Berlin-based Nuri (previously Bitwala) is shutting down its business as the digital bank failed to raise funds or find an acquirer. It cited the “tough economical & political environment of the past months” behind the drastic decision.

Founded in 2015, Nuri raised €42.3 million in funding over the years, as seen on Crunchbase. It closed the last extended Series B funding round in mid-2021, raising €9 million.

“On top, the insolvency of one of our main business partners worsened the situation significantly and put us over the edge,” Nuri's CEO, Kristina Walcker-Mayer stated in a blog post published on Wednesday.

Though the CEO did not name its insolvent partner, it is most likely the crypto lender, Celsius Network. The two companies partnered earlier to offer interest on crypto deposits to Nuri customers.

Originally known as Bitwala, the company was established as a crypto exchange and later entered into other digital banking spaces with the rebranding.

Restructuring Failed

The troubles of the company were already known as it filed for insolvency three months following layoffs. However, then Walcker-Mayer was optimistic to find a “viable long-term restructuring concept.”

“During the preliminary insolvency proceedings, we have worked very closely with our insolvency administrators on a restructuring plan in the past 3 months and tried to find a potential acquirer to continue our story. Unfortunately, we have not been able to find investors to continue our mission,” the CEO added.

The platform will allow trading until the end of November and is asking its customers to withdraw their funds latest by 18 December.

“Customers have access and will be able to withdraw all funds until the aforementioned date. All assets in your Nuri account are safe and unaffected by Nuri’s insolvency,” Walcker-Mayer stated.

The cryptocurrency space witnessed a domino effect with the plummeted market value earlier this year. It directly impacted the lending platforms and the collapse of Three Arrows Capital pushed its creditors into trouble.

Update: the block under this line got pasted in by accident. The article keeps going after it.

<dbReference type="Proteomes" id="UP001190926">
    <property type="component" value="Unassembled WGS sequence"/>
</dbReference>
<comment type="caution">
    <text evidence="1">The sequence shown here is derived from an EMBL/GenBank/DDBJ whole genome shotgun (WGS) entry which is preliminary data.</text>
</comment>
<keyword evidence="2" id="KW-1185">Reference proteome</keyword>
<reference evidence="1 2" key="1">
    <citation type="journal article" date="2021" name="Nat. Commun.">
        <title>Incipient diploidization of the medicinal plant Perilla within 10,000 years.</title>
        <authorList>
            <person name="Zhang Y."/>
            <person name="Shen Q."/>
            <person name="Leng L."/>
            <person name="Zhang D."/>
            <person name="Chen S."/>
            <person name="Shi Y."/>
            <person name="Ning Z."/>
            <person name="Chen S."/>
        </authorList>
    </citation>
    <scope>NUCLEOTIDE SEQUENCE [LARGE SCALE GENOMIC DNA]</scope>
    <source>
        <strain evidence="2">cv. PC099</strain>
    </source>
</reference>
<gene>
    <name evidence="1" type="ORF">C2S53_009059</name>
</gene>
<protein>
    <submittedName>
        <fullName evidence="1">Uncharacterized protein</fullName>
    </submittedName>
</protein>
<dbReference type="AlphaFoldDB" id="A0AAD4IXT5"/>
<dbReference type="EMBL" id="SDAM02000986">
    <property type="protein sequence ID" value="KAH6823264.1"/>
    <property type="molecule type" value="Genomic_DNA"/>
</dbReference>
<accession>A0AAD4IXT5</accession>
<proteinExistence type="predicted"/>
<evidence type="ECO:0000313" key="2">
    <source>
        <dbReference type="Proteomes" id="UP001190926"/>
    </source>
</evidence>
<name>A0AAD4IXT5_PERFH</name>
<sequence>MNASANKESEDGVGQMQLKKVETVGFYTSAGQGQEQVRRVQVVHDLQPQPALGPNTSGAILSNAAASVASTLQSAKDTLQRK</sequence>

Berlin-based Nuri (previously Bitwala) is shutting down its business as the digital bank failed to raise funds or find an acquirer. It cited the “tough economical & political environment of the past months” behind the drastic decision.

Founded in 2015, Nuri raised €42.3 million in funding over the years, as seen on Crunchbase. It closed the last extended Series B funding round in mid-2021, raising €9 million.

“On top, the insolvency of one of our main business partners worsened the situation significantly and put us over the edge,” Nuri's CEO, Kristina Walcker-Mayer stated in a blog post published on Wednesday.

Though the CEO did not name its insolvent partner, it is most likely the crypto lender, Celsius Network. The two companies partnered earlier to offer interest on crypto deposits to Nuri customers.

Originally known as Bitwala, the company was established as a crypto exchange and later entered into other digital banking spaces with the rebranding.

Restructuring Failed

The troubles of the company were already known as it filed for insolvency three months following layoffs. However, then Walcker-Mayer was optimistic to find a “viable long-term restructuring concept.”

“During the preliminary insolvency proceedings, we have worked very closely with our insolvency administrators on a restructuring plan in the past 3 months and tried to find a potential acquirer to continue our story. Unfortunately, we have not been able to find investors to continue our mission,” the CEO added.

The platform will allow trading until the end of November and is asking its customers to withdraw their funds latest by 18 December.

“Customers have access and will be able to withdraw all funds until the aforementioned date. All assets in your Nuri account are safe and unaffected by Nuri’s insolvency,” Walcker-Mayer stated.

The cryptocurrency space witnessed a domino effect with the plummeted market value earlier this year. It directly impacted the lending platforms and the collapse of Three Arrows Capital pushed its creditors into trouble.